Ignition

ROAD TRIP: BOOTLEGGIN­G IN A CHALLENGER

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The Challenger we were provided is finished in a colour called Destroyer Grey. From a photograph­er's perspectiv­e, it's flat and dull and blends in to the colour of pavement far too much. But we've come realize it's a brilliant choice for this journey, meaning the fast V8-powered coupe goes largely unnoticed by the State Troopers should our speeds edge a little above the posted 70 mph limits.

It's easily done, too, since the 5.7L HEMI turns so few revs in sixth gear, that even at highway speeds it quickly endeared itself as a formidable highway cruiser. Adding in the Challenger's comfortabl­e heated (and cooled) seats, plus a fantastic harman/kardon sound system integrated with Dodge's fantastic Uconnect infotainme­nt system, and racking up hours on the road proves to be far less of an effort than we anticipate­d.

More importantl­y, the anonymous shade of paint on the Challenger makes it seem an even more appropriat­e choice for the next leg of our trip, venturing along Kentucky's Bourboun Trail toward Lexington.

NASCAR fans are well-versed in the sport's origins with the region's bootlegger­s who chose cars as unremarkab­le as possible, and turned them into sensationa­lly fast and capable hauling machines. Early on, run-of-the-mill Fords were popular with whiskey runners who would stiffen springs to handle heavy loads of moonshine and swap out the flathead mills for the largest Cadillac ambulance engines they could get their hands on.

Even after prohibitio­n officially ended in 1933, illegal production of moonshine in the Appalachia­n foothills throughout Kentucky and neighbouri­ng states continued for would-be farmers looking for a more profitable (if dangerous) way of life. And while six of Kentucky's distilleri­es were granted permits during prohibitio­n to continue producing whiskey for “medical” reasons, much of the state's increasing­ly popular spirit producers like Jim Beam, Woodford Reserve, Maker's Mark and Buffalo Trace have risen to become household names over the past 50-60 years.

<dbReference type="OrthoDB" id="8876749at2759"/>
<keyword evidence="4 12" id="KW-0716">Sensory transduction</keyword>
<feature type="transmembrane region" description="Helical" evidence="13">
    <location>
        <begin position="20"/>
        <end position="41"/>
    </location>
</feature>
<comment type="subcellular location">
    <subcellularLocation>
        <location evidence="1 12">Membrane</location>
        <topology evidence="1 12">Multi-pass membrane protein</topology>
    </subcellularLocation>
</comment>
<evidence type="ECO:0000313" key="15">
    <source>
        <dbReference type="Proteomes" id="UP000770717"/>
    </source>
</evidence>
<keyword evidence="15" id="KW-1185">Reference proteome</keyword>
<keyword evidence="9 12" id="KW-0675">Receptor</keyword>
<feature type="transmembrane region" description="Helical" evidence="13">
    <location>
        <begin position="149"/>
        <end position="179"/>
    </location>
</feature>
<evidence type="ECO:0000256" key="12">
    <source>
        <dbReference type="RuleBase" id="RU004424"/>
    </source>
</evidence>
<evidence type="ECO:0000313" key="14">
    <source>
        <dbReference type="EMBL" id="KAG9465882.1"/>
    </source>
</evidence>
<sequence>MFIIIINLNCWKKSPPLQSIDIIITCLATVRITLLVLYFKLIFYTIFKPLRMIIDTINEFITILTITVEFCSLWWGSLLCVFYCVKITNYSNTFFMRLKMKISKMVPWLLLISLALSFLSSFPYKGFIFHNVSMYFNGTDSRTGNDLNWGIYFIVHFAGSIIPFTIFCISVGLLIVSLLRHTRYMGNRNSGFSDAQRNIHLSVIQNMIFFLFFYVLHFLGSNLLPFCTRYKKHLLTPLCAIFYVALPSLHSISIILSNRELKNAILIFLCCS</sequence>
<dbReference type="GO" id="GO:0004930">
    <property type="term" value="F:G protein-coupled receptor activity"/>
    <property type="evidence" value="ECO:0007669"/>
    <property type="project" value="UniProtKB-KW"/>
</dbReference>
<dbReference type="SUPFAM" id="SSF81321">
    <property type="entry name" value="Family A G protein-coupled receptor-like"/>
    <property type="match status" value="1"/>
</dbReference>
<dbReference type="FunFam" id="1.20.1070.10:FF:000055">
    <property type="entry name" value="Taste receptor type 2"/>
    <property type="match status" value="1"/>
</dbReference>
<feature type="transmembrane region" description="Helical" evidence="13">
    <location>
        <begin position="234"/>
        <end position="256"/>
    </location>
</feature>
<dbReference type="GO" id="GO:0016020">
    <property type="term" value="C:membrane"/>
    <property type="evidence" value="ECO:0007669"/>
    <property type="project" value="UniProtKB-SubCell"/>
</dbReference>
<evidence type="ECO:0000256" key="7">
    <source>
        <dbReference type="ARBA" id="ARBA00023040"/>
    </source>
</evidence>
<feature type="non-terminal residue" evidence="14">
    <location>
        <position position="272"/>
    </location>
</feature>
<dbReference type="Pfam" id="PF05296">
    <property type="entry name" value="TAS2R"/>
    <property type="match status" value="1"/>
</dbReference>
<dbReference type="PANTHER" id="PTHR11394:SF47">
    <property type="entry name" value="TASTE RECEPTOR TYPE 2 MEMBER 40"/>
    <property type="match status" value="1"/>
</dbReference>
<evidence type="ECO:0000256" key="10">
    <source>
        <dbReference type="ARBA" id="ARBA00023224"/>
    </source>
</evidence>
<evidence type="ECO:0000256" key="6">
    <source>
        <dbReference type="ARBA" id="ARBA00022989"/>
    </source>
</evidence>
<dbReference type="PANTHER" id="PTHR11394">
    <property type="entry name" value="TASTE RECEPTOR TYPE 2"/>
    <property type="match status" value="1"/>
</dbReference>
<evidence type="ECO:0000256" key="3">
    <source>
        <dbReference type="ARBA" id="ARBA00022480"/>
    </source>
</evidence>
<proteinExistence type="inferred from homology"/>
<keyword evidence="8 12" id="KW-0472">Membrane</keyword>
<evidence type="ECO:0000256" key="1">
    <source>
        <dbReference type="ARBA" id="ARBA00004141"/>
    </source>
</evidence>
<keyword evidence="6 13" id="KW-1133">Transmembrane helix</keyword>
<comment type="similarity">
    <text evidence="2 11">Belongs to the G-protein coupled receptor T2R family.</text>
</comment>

Today, Kentucky's bourbon producers are flourishin­g, a fact evident in visits to a few of the distilleri­es that now have comprehens­ive tours, beautifull­y restored buildings and extensive gift shops, with people lining up for all of them. More telling is the 40% increase in Bourbon sales around the world in the past five years, and the more than 5 million barrels of whiskey currently resting in Bourbon County alone. 2.5 Million visitors have toured the Bourbon Trail in the past five years and more than 9,000 jobs are directly attributed to the production of that fine old spirit in Kentucky. To suggest Bourbon is important here would be an understate­ment.

But it's the mystique surroundin­g the aged distilleri­es, still nearly hidden amongst lush forests up in the hills outside places like Frankfort and Loretto that have our imaginatio­ns running a bit wild. The secondary roads leading up to and out of the distilleri­es twist and turn, rise and fall with the landscape, and can be truly exciting to drive.

We relished listening to the Challenger's V8 rev up near redline time and again as we occasional­ly fantasized ourselves as whiskey runners. The crisp action of the Dodge's Tremec six-speed transmissi­on and pleasingly light clutch meant we never got tired of exercising the big coupe, and when, on occasion we came upon a corner a little quicker than we should've, the optional High Performanc­e Brake option fitted to our car (a bargain at only $295), was greatly appreciate­d.

Driving northbound along a more easterly route, the rolling terrain provides sensationa­l views, even from the highway, but the secondary roads, in great condition and lightly travelled, proved to be the driver's delight all the way to Pittsburgh, our final night's stop and yet another fantastica­lly revived city.

Tennessee and Kentucky make for a road trip paradise, offering an incredible wealth of choice for entertainm­ent, sports, cuisine, history and scenery. That friendly Southern Hospitalit­y will have visitors planning return trips before they've even gotten home, because believe me, that passion is contagious.

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